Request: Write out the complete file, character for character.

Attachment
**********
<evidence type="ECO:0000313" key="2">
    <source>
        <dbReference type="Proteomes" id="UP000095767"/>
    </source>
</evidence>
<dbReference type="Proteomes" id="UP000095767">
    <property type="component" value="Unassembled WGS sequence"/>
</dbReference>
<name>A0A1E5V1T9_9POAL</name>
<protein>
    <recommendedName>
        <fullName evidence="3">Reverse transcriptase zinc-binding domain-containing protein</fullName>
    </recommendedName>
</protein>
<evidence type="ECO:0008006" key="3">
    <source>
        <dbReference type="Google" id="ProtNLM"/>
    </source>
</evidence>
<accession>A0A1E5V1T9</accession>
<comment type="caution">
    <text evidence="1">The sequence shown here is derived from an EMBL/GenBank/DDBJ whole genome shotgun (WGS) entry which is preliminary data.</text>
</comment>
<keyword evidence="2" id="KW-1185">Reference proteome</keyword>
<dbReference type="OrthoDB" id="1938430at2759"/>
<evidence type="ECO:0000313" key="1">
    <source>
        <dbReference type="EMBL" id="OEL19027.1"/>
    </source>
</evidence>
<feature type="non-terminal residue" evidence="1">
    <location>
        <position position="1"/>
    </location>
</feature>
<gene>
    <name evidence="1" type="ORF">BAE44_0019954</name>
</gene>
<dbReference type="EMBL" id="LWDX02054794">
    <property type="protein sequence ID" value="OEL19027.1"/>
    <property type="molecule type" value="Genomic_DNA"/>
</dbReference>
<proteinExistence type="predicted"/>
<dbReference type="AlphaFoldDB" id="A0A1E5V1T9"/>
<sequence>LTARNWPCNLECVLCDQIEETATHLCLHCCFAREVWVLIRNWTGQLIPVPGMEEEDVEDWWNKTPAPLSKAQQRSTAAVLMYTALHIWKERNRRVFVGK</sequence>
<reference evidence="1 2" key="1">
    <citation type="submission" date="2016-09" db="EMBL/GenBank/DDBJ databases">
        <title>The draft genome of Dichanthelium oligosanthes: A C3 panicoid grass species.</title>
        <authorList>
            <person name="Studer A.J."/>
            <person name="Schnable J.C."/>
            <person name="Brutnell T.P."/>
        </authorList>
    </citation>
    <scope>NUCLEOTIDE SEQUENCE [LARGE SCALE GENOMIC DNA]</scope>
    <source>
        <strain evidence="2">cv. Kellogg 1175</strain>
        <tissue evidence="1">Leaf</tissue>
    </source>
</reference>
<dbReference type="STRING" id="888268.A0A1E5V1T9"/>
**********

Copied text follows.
<evidence type="ECO:0000313" key="2">
    <source>
        <dbReference type="Proteomes" id="UP000095767"/>
    </source>
</evidence>
<dbReference type="Proteomes" id="UP000095767">
    <property type="component" value="Unassembled WGS sequence"/>
</dbReference>
<name>A0A1E5V1T9_9POAL</name>
<protein>
    <recommendedName>
        <fullName evidence="3">Reverse transcriptase zinc-binding domain-containing protein</fullName>
    </recommendedName>
</protein>
<evidence type="ECO:0008006" key="3">
    <source>
        <dbReference type="Google" id="ProtNLM"/>
    </source>
</evidence>
<accession>A0A1E5V1T9</accession>
<comment type="caution">
    <text evidence="1">The sequence shown here is derived from an EMBL/GenBank/DDBJ whole genome shotgun (WGS) entry which is preliminary data.</text>
</comment>
<keyword evidence="2" id="KW-1185">Reference proteome</keyword>
<dbReference type="OrthoDB" id="1938430at2759"/>
<evidence type="ECO:0000313" key="1">
    <source>
        <dbReference type="EMBL" id="OEL19027.1"/>
    </source>
</evidence>
<feature type="non-terminal residue" evidence="1">
    <location>
        <position position="1"/>
    </location>
</feature>
<gene>
    <name evidence="1" type="ORF">BAE44_0019954</name>
</gene>
<dbReference type="EMBL" id="LWDX02054794">
    <property type="protein sequence ID" value="OEL19027.1"/>
    <property type="molecule type" value="Genomic_DNA"/>
</dbReference>
<proteinExistence type="predicted"/>
<dbReference type="AlphaFoldDB" id="A0A1E5V1T9"/>
<sequence>LTARNWPCNLECVLCDQIEETATHLCLHCCFAREVWVLIRNWTGQLIPVPGMEEEDVEDWWNKTPAPLSKAQQRSTAAVLMYTALHIWKERNRRVFVGK</sequence>
<reference evidence="1 2" key="1">
    <citation type="submission" date="2016-09" db="EMBL/GenBank/DDBJ databases">
        <title>The draft genome of Dichanthelium oligosanthes: A C3 panicoid grass species.</title>
        <authorList>
            <person name="Studer A.J."/>
            <person name="Schnable J.C."/>
            <person name="Brutnell T.P."/>
        </authorList>
    </citation>
    <scope>NUCLEOTIDE SEQUENCE [LARGE SCALE GENOMIC DNA]</scope>
    <source>
        <strain evidence="2">cv. Kellogg 1175</strain>
        <tissue evidence="1">Leaf</tissue>
    </source>
</reference>
<dbReference type="STRING" id="888268.A0A1E5V1T9"/>